suchitav.com

cmos power amplifier design issues


Low breakdown voltage of deep sub-micron technologies. This limits the maximum gate-drain voltage since the output voltage at the transistor’s drain normally reaches 2 times the supply for classes B, and F, and around 3 times the supply for class E operation. Thus, transistors have to operate at a lower supply voltage, delivering lower power. Additionally CMOS tech- nology has lower current drive; i.e. the gain provided by the single stage is very low. Either multiple stages would be used or new design techniques that would reduce the number of stages by decreasing the input drive requirements of the large transistors in the PA, are employed .

2 In contrast to semi-insulating substrates, a highly doped substrate is common in CMOS technology. This results in substrate interaction in a highly integrated CMOS IC. The leakage from an integrated power amplifier might affect the stability of, for example the VCO in a transceiver chain.

3 Conventional transistor models for CMOS devices have been found to be moderately accurate for RFICs, and need to be improved for analog operation at radio frequencies. Large signal CMOS RF models and substrate modeling are critical to the successful design and operation of integrated CMOS radio frequency power amplifiers, owing to the large currents and voltage changes that the output transistors experience. As a result, traditional PA design relies heavily on data measured from single transistors.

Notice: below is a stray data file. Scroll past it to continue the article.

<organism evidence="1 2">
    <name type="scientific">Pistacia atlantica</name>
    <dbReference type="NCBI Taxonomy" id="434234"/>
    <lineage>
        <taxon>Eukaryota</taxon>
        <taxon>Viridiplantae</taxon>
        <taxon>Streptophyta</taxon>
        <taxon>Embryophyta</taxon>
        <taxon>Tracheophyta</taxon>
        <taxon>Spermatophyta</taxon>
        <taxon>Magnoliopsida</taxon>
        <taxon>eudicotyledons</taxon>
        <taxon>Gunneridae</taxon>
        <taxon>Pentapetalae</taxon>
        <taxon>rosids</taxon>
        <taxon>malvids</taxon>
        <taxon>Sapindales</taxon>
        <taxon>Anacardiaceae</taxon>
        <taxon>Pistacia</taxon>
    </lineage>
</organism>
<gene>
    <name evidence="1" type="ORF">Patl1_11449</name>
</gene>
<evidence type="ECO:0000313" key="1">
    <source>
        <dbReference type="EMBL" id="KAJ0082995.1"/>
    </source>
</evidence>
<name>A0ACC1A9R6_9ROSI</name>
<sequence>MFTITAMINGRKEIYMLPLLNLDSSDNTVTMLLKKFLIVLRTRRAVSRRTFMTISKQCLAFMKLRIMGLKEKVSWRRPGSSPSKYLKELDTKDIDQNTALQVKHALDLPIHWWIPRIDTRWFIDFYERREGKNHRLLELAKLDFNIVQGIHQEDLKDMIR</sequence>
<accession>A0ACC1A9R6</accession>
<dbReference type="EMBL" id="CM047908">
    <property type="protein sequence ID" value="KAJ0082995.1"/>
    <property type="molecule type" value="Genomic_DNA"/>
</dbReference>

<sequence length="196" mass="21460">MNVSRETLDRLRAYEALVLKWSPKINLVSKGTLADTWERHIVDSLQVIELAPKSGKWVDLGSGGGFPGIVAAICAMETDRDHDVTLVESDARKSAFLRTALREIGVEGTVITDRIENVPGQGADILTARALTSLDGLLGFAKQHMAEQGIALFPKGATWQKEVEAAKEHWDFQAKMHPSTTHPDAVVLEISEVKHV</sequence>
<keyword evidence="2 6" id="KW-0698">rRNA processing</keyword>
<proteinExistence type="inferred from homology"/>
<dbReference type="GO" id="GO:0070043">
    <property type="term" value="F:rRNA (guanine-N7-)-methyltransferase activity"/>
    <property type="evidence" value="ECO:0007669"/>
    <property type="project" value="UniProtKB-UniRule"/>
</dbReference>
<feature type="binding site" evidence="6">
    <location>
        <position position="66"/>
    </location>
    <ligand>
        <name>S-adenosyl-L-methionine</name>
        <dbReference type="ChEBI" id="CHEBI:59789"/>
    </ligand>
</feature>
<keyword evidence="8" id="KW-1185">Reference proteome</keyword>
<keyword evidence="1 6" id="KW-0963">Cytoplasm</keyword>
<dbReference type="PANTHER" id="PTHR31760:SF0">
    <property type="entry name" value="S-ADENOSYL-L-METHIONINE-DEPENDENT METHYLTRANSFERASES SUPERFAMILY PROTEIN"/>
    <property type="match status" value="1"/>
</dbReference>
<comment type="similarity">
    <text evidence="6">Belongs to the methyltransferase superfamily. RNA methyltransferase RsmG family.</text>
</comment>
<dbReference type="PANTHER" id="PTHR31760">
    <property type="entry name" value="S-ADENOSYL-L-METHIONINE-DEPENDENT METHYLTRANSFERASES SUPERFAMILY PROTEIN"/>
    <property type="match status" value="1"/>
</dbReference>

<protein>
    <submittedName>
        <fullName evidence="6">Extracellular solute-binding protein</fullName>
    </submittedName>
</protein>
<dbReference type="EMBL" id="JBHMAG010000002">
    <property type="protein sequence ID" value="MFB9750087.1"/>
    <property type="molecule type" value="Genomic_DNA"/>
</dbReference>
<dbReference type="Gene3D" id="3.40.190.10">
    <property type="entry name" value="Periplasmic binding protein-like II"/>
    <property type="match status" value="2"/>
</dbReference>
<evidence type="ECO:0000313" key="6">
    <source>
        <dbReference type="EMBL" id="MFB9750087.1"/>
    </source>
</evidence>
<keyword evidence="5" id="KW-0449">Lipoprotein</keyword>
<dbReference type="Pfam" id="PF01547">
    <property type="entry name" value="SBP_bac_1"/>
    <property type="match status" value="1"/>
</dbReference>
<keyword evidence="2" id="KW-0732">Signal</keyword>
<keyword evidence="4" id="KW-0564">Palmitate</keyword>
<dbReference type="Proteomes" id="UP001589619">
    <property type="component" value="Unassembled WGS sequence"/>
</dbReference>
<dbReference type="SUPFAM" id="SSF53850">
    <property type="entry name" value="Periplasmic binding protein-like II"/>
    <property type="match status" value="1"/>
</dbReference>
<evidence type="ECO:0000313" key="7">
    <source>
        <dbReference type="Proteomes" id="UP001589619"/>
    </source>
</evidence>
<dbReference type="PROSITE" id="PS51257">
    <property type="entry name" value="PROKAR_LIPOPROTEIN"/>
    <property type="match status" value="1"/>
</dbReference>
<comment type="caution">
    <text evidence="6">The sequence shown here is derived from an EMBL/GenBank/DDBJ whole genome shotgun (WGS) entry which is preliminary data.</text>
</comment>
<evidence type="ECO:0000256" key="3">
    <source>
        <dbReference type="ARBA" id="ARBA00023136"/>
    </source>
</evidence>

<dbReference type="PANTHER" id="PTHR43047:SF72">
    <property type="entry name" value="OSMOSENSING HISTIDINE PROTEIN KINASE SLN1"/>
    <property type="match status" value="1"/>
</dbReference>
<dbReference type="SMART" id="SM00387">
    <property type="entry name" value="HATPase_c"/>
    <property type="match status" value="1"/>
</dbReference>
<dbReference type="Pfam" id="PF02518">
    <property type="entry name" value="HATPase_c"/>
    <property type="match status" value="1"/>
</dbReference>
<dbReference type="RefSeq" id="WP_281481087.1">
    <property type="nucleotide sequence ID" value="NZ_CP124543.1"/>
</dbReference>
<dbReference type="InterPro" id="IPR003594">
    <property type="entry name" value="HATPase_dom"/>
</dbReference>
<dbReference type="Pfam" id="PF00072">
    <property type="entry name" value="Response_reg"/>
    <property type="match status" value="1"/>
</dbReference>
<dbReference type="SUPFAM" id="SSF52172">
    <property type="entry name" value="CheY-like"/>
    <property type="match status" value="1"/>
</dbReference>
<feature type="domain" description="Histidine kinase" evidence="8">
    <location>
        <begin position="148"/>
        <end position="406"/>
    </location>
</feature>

4 Since the inherent output device impedance in the power amplifier case is very low, impedance matching becomes very difficult, requiring higher impedance transformation ratios. Additionally, the output matching elements require lower loss, and good thermal properties since there are usually significant RF currents flowing in these elements. If CMOS technology is used, the losses in the substrate will decrease the quality factor of the passive elements in the matching network. Usually the output- matching network is implemented off chip as the antenna itself is off chip.

5 The power amplifier delivers large output current in order to achieve the required power at the load. This current can be high enough that electromigration and parasitic in the circuit may cause performance degradation





Related

COMMENT Uncategorized



  1. guru

    challenges in PA design

    Power amplifiers are normally used in the transmit side of RF circuits,
    typically to drive antennas. Power amplifiers typically trade off efficiency and
    linearity, and this tradeoff is very important in a fully monolithic implementation.
    Higher efficiency leads to extended battery life, and this is especially
    important in the realization of small, portable products. There are some additional
    challenges specifically related to being fully integrated. Integrated circuits
    typically have a limited power supply voltage to avoid breakdown, as well as a
    metal migration limit for current. Thus, simply achieving the desired output
    power can be a challenge. Power amplifiers dissipate power and generate heat,
    which has to be removed. Due to the small size of integrated circuits, this is a
    challenging exercise in design and packaging. Several recent overview presentations
    have highlighted the special problems with achieving high efficiency and
    linearity in fully integrated power amplifiers






EDUCATION

INSURANCE


CONTACT
FAVORITE
SITEMAP
VLSI COMPANIES IN BANGALORE
VLSI INTERVIEW QUESTION RFSIR.COM